That said, homework is a top priority for high school students and it’s important to schedule designated times to get your work done. Do you find that, generally, you can focus better directly after school or later in the evening? Do your best to find your most productive time of day to work on your homework. Then, if possible, try to find a clean, quiet place to do your work. Ideally, you’ll want to avoid studying in crowded rooms, such as your kitchen or dining room. You also don’t want to do your homework on your bed (too tempting to take a nap!). 

Most importantly, put away your phone while you work on homework! Unfortunately, our phones are specifically designed to distract us, so it’s no wonder they’re distracting…Give yourself a minimum of two hours without your phone after school.

Nighttime routines

Nighttime routines are especially important for students who struggle to get enough sleep. Try your best to commit to a consistent bedtime. Limit your screen time an hour before bed, especially if you have trouble falling asleep. Do your best not to use your phone in bed. 

Cultivating valuable soft job skills

Entry-level jobs will help you develop valuable job skills. Some of these job skills may be industry-specific, but many of these job skills will be “soft job skills.” Remember, all of the job skills you acquire have the potential to be transferable job skills. 

Although counterintuitive, some of the best entry-level jobs for introverts are in the customer service field. This is because confidence is key for any successful profession. You will need to know how to engage confidently and productively with other people while in a work role. 

Let’s take a look at some of the most sought-after soft job skills you will likely develop during an entry-level job:

You can work towards cultivating these job skills, regardless of your position. Remember, approach everything as a learning opportunity.

Helpful organizational tools

Finding the organizational tools that work best for you is crucial when figuring out how to stay organized for school. Let’s look at a list of some available options to help you so that you can learn how to stay organized and how to practice good time management.

  • Pencil Pouches
  • Sticky Notes
  • Backpack (Multi-Pouch)
  • Day Planner
  • Day Planner Apps
  • Folders, Notebooks, and Binders

The most important organizational tool you can have in high school is a day planner. Write everything down. Include deadlines and highlight important dates. Write yourself reminders before upcoming tests or projects. Include social events as well. That way, you’ll be able to know which weeks are going to be extra busy well ahead of time.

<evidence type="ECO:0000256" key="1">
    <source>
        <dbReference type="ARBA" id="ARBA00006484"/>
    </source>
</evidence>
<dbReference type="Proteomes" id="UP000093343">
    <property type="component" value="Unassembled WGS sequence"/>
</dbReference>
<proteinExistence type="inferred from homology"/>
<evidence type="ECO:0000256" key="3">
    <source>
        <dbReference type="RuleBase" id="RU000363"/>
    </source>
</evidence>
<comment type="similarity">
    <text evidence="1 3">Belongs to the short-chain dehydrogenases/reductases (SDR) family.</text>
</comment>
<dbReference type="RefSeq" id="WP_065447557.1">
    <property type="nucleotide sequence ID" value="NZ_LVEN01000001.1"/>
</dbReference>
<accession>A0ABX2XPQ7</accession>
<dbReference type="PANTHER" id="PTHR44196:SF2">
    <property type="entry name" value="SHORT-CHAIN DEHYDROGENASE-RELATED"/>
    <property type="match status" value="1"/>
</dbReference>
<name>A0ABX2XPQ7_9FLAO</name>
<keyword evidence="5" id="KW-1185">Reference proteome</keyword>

Schools will often provide you with a day planner. If not, there are plenty of options if you want to buy your own. Physically flip through a few at a store to see which format is most appealing to you. You can even download helpful organizational apps, such as Any.doFocus Booster, Listastic, and MyStudyLife. If you prefer using digital tools, check out more apps designed for students here

Everyone has different organizational methods and preferences, but consider the following method as a helpful starting point: 

Step 1

Buy a notebook and folder for each class. This will help you keep all relevant information and materials together. You may even want to color code your school supplies. For example, maybe for math class, you have a red notebook and folder and for chemistry, you have a blue notebook and folder. That way, if you’re in a rush (either at home or at your locker), you’ll be more likely to grab the correct materials. 

Step 1

Step 2

Then buy yourself a three-ring binder and keep all of your notebooks and folders together.

Step 2

Step 3

Make sure you have a roomy backpack with plenty of pockets. You may want to designate certain pockets for certain items so it’s easier to find things later on. For example, maybe you always keep your binder in your largest pocket and your pencil pouch in your smaller pocket.

Step 3

How to make a to-do list

Knowing how to make an effective to-do list can help you stay organized and manage your time wisely. Write everything down in your day planner and detailed notes about your teachers’ expectations for each assignment. One of the keys to writing successful to-do lists is to have weekly and daily to-do lists.